Q: What are the screening tests for prostate cancer?
A: There are 2 main screening tests for prostate cancer:
- The PSA test is a blood test to check the level of prostate-specific antigen in your blood. Most healthy men have levels under 4 nanograms per milliliter of blood. But everybody is different, and a lower PSA level doesnt guarantee a man is free of cancer, just like a higher level doesnt mean he has cancer.
- For the digital rectal exam , a doctor inserts a gloved, lubricated finger into the rectum to feel for any bumps or hard areas on the prostate that may need to be tested for cancer. This test may be done with the PSA or the PSA may be done alone.
Q: What if the results are not normal?
Q: At what age should I have my first screening test?
Q: Who is at higher than average risk for prostate cancer?
Q: Why shouldnt all men be screened for prostate cancer?
When Is A Psa Test Needed
If you are age 50 to 74, you should discuss the PSA test with your doctor. Ask about the possible risks and benefits.
Men under 50 or over 75 rarely need a PSA test, unless they have a high risk for prostate cancer.
- You are more likely to get prostate cancer if you have a family history of prostate cancer, especially in a close relative such as a parent or sibling.
- Your risks are higher if your relative got prostate cancer before age 60 or died from it before age 75. These early cancers are more likely to grow faster.
- If you have these risks, you may want to ask your doctor about getting the PSA test before age 50.
This report is for you to use when talking with your healthcare provider. It is not a substitute for medical advice and treatment. Use of this report is at your own risk.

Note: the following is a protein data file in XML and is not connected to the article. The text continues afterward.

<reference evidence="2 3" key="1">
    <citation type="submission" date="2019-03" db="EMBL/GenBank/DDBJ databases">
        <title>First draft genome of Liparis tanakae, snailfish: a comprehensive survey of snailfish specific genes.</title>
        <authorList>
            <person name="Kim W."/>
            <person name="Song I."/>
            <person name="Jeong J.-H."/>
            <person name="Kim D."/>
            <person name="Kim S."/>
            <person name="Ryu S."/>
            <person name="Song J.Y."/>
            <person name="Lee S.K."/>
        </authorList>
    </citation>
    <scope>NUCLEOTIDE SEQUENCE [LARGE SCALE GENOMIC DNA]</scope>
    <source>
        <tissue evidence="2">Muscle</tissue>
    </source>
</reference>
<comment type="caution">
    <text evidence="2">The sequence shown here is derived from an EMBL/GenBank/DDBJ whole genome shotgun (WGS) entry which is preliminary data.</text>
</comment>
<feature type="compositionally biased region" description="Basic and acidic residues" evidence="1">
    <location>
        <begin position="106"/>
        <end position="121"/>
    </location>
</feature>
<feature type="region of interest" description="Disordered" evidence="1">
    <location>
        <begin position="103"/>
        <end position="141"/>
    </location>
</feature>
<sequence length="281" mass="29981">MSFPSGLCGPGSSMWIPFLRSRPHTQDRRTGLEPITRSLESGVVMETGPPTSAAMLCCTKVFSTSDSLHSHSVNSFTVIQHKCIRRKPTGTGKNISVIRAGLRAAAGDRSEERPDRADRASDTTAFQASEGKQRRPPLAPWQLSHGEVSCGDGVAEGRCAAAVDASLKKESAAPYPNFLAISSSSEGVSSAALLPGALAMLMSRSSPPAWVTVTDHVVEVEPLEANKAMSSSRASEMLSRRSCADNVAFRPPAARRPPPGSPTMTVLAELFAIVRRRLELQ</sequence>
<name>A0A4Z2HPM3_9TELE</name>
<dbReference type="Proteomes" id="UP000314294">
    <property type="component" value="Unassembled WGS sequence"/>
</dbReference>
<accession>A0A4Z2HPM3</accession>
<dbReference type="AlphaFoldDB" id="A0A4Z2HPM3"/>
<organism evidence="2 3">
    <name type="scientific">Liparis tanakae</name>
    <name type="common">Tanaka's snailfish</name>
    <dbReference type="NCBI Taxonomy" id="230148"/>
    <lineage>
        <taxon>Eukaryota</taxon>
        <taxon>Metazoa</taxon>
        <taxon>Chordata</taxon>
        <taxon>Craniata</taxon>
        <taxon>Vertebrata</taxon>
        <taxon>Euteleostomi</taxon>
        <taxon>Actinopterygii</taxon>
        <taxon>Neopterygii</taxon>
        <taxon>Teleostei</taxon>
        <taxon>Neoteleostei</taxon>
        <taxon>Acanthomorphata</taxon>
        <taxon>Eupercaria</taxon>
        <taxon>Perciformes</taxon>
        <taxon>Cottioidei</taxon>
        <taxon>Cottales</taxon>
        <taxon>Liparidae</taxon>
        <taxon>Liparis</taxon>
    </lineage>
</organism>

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If There Is A Family History Of Prostate Problems
If you have a family history of prostate problems, you may be at increased risk. You should, therefore, make sure you have regular checks in your 30s or 40sw upwards to reduce the risk of any problems arising. Make sure your doctor is aware of this family history so that he or she can provide advice and tips on getting your prostate checked. Many men do have a family history of prostate problems but they fail to go for regular checks, which then puts them at risk of developing issues that could otherwise have been avoided or tackled at an early stage.
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Rettig said that someone who has a strong family history of early onset prostate cancer might want to talk to their primary care provider or other health care practitioner earlier in life, while someone with less risk might prefer to wait.
The guidelines for how often men should be screened again also vary. If you have a high prostate-specific antigen , a protein made by cells in the prostate gland, you may be recommended to come back for more frequent screenings, but those with lower PSA levels might only be advised to come back every four years or so.
If youre 55 and have you have a PSA of less than one, you can wait four years to get screened again,Rettig explained. Alternatively, if youre 45 and have a PSA of two and a half, that might be someone who might get a biopsy or be re-screened within the year. How frequently one would be prescreened is really contingent upon the specifics of the patient.
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Prostate Cancer Screening Ages 55 To 69
This is the age range where men will benefit the most from screening.Thats because this is the time when:
- Men are most likely to get cancer
- Treatment makes the most sense, meaning when treatment benefits outweigh any potential risk of treatment side effects
Most men will get prostate cancer if they live long enough. Some prostatecancers are more aggressive others can be slow-growing. Doctors will takeyour age and other factors into consideration before weighing the risks andbenefits of treatment.
You should ask your doctor how often he or she recommends you get screened.For most men, every two to three years is enough.
Depending on the results of your first PSA test, your doctor may recommendyou get screened less frequently.
Are You Seeing Prostate Cancer Becoming More Prevalent In Younger Patients